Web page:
Nick Cabral was one of the very first members of the Alameda Boys Club when it opened in 1949. (The Club wouldn’t change its name and be known as the Alameda Boys & Girls Club until the 1990’s.) When Nick was at his grandmother’s house at about 7 years old, founder Leonard Lee came up to her and said ‘I’m going to start a Boys Club – can I take the kids?” Off went Nick, his brother, a cousin and a few other boys from the neighborhood with Leonard to the new Club. Its first location was at Alameda’s First Presbyterian Church on Santa Clara Avenue. The church gave them one room, and all it had in it was a mat and a rope. Now in his 70’s, Nick has very vivid and fond memories of his time at the Alameda Boys Club when he was ages 7-18.
After about a year, the Boys Club moved to the Encinal Projects in what is now Alameda’s Marina District with Director Joe King who became Director after he graduated from college. Nick stated affectionately that Joe was an exceptional leader to the boys who were members of the Club. He was like a second father to all of them, teaching them skills, coaching their sports games and taking them on once in a lifetime fields trips for kids of those ages. Every Tuesday was field trip sign up day, and all the boys would be very excited. Some of these wonderful trips included a night of camping in the Oakland Hills, where the boys felt like they were in the true wilderness; the Hayward plunge swimming complex and to Nick’s all-time favorite, a camping trip to Yosemite National Park. This trip was transformative to every boy who went, and solidified Joe’s role as an influential member of each of their lives. Although Nick came from a loving family environment, he revered Joe as one of the greatest men and mentors in his life and to this day, still stays in contact with him and his family.
On his way walking to the Club, ten other boys would have joined in on the walk by the time they arrived. The Club would open at 1pm and again at 6pm in the summer. Nick and the other boys would spend all afternoon there, race home to eat dinner, then run back to be at the Club by its second opening at 6pm.
Down the line, the Alameda Boys Club expanded to an old National Guard building in Lower Washington Park. Here they had access to a large baseball field, the beach and the San Francisco Bay. Because the boys couldn’t use a private Alameda pool, Joe taught them how to swim in the cold waters of the bay. Some of Nick’s other favorite activities were Friday Night Movies for five cents and ping-pong ‘around the world’ style on the one table they had. The gym was also always in motion, with boys never stopping their basketball games until they had to go home. When older, Nick and his friends became ping-pong team leaders and he also worked as a Front Desk boy. He also recalls meeting former president Herbert Hoover in 1957 at the grand opening of the Lincoln Avenue clubhouse.
Nick and the other boys became like brothers, many of whom he still is in contact with today. Often referred to as ‘those kids’ or ‘West End kids,’ they often felt a form of judgment from other members of the island, bringing them closer together. “We were all we had” Nick stated. “It didn’t matter about race.” He also recalls that the staff simply cared about the kids. “They weren’t making a lot, but still cared about us and giving us attention.”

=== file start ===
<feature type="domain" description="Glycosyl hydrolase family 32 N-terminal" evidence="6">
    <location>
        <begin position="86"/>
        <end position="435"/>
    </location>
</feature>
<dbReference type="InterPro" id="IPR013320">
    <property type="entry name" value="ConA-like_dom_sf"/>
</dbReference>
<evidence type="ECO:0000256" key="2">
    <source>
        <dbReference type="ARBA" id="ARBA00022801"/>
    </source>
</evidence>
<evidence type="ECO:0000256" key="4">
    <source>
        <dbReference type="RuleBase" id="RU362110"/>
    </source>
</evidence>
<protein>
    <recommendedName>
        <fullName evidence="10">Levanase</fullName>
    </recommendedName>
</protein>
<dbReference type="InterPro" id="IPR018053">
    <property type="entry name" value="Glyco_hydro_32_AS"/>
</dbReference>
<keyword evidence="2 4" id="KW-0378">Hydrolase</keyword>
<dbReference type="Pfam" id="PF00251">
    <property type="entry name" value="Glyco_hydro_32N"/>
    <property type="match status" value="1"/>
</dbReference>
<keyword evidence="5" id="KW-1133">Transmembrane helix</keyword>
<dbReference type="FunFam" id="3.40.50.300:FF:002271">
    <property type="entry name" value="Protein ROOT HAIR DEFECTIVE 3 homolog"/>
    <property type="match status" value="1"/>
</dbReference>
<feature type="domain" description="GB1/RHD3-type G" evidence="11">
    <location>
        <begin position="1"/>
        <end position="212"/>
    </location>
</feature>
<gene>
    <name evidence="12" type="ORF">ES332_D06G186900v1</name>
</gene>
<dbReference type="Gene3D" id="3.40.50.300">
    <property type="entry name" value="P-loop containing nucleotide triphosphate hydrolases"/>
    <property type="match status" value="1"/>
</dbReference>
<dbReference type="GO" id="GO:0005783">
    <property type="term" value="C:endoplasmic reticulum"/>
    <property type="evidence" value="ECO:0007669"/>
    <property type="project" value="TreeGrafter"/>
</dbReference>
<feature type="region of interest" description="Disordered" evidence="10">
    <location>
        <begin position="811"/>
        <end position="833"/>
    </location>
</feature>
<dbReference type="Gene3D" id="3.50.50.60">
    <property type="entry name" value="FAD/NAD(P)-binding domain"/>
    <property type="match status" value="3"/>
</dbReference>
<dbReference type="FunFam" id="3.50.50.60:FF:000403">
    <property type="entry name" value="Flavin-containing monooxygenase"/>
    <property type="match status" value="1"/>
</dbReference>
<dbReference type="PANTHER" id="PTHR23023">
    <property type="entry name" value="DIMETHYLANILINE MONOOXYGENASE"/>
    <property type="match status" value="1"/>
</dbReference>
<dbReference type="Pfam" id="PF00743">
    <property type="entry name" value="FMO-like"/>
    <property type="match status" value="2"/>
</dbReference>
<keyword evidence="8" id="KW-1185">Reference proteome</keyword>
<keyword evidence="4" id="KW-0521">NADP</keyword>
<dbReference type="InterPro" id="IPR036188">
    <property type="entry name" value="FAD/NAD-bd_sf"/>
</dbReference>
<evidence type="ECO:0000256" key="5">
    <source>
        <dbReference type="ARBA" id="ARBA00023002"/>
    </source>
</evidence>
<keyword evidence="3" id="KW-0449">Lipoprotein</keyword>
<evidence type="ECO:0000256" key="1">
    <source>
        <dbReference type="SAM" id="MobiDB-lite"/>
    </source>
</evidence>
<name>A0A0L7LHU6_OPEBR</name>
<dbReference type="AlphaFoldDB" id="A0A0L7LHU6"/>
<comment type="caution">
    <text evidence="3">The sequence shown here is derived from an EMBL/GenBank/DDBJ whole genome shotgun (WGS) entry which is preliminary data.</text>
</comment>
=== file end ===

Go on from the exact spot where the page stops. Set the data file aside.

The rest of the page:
Being a member of the Alameda Boys Club taught Nick many invaluable lessons and values he still holds to this day. Joe taught the boys not to use swear words. He and other staff taught them to share, that other people count, about diversity, acceptance and loyalty and because of this, the Club was an absolutely enjoyable place for Nick to go. As he got older, Nick and his wife Joyce would welcome Alameda Boys Club kids into their home. Whether they wanted a place to hang out or a place to talk with a mentor, they were always welcome. Nick could often see that these kids looked distressed or in pain, and understood that they needed to be there. Joyce would make them Kool-Aid and so the kids were dubbed “Nick’s Kool-Aid Kids.” Kids Nite Out co-chair Tim Marr was one of these kids.
Nick believes that the Alameda Boys & Girls Club has throughout its years provided a wonderful service for kids and he continues to support it because he likes to see its growth in serving new kids each year. “The Club is a safe-haven for many and [the staff] are touching their souls…It is enjoyable for them.” He also believes that the Club is a necessary place for our community’s kids who need a place to feel safe, have fun, receive impactful one on one attention and do great activities like sports, gardening, cooking and technology. Finally, Nick believes it’s important for kids to have a second home wherein their family environments might be busy or less than ideal.
While the members might not realize it now, Nick believes they are making memories that will carry with them throughout their lives. Memories of the fun activities and field trips they took; memories of the staff who will have an impact on them and memories of spending time with their friends.